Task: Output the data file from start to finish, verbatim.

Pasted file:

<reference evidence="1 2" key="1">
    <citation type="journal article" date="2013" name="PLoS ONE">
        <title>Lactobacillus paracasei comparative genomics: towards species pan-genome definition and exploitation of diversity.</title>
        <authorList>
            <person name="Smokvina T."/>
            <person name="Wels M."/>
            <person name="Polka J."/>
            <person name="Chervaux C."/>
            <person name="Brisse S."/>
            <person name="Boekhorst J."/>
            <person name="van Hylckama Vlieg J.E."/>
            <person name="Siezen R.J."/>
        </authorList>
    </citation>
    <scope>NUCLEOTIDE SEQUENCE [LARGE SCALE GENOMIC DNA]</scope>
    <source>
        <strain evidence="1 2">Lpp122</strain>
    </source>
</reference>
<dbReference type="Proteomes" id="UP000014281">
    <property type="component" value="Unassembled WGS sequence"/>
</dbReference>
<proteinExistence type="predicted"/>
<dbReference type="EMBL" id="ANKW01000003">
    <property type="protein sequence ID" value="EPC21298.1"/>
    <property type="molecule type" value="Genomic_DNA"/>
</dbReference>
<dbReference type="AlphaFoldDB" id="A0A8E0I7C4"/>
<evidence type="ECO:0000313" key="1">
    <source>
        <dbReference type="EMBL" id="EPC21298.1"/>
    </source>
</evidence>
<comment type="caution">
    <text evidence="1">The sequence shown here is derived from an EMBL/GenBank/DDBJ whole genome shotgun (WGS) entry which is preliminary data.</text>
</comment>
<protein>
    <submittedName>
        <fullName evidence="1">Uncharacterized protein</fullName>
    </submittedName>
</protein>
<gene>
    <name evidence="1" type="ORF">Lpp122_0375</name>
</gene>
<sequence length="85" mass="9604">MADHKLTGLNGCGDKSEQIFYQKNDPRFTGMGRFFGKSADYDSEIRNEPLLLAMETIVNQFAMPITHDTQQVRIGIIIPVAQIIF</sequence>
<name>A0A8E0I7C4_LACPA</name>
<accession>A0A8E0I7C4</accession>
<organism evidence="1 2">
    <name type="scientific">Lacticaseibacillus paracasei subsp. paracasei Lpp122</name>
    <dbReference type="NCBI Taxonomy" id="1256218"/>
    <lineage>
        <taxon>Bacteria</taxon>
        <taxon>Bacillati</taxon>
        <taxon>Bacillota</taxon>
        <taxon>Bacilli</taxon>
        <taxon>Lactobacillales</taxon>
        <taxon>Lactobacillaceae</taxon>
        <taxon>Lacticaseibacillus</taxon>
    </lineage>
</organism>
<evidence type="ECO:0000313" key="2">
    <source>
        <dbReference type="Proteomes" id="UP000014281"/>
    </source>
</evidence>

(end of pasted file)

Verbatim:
<reference evidence="1 2" key="1">
    <citation type="journal article" date="2013" name="PLoS ONE">
        <title>Lactobacillus paracasei comparative genomics: towards species pan-genome definition and exploitation of diversity.</title>
        <authorList>
            <person name="Smokvina T."/>
            <person name="Wels M."/>
            <person name="Polka J."/>
            <person name="Chervaux C."/>
            <person name="Brisse S."/>
            <person name="Boekhorst J."/>
            <person name="van Hylckama Vlieg J.E."/>
            <person name="Siezen R.J."/>
        </authorList>
    </citation>
    <scope>NUCLEOTIDE SEQUENCE [LARGE SCALE GENOMIC DNA]</scope>
    <source>
        <strain evidence="1 2">Lpp122</strain>
    </source>
</reference>
<dbReference type="Proteomes" id="UP000014281">
    <property type="component" value="Unassembled WGS sequence"/>
</dbReference>
<proteinExistence type="predicted"/>
<dbReference type="EMBL" id="ANKW01000003">
    <property type="protein sequence ID" value="EPC21298.1"/>
    <property type="molecule type" value="Genomic_DNA"/>
</dbReference>
<dbReference type="AlphaFoldDB" id="A0A8E0I7C4"/>
<evidence type="ECO:0000313" key="1">
    <source>
        <dbReference type="EMBL" id="EPC21298.1"/>
    </source>
</evidence>
<comment type="caution">
    <text evidence="1">The sequence shown here is derived from an EMBL/GenBank/DDBJ whole genome shotgun (WGS) entry which is preliminary data.</text>
</comment>
<protein>
    <submittedName>
        <fullName evidence="1">Uncharacterized protein</fullName>
    </submittedName>
</protein>
<gene>
    <name evidence="1" type="ORF">Lpp122_0375</name>
</gene>
<sequence length="85" mass="9604">MADHKLTGLNGCGDKSEQIFYQKNDPRFTGMGRFFGKSADYDSEIRNEPLLLAMETIVNQFAMPITHDTQQVRIGIIIPVAQIIF</sequence>
<name>A0A8E0I7C4_LACPA</name>
<accession>A0A8E0I7C4</accession>
<organism evidence="1 2">
    <name type="scientific">Lacticaseibacillus paracasei subsp. paracasei Lpp122</name>
    <dbReference type="NCBI Taxonomy" id="1256218"/>
    <lineage>
        <taxon>Bacteria</taxon>
        <taxon>Bacillati</taxon>
        <taxon>Bacillota</taxon>
        <taxon>Bacilli</taxon>
        <taxon>Lactobacillales</taxon>
        <taxon>Lactobacillaceae</taxon>
        <taxon>Lacticaseibacillus</taxon>
    </lineage>
</organism>
<evidence type="ECO:0000313" key="2">
    <source>
        <dbReference type="Proteomes" id="UP000014281"/>
    </source>
</evidence>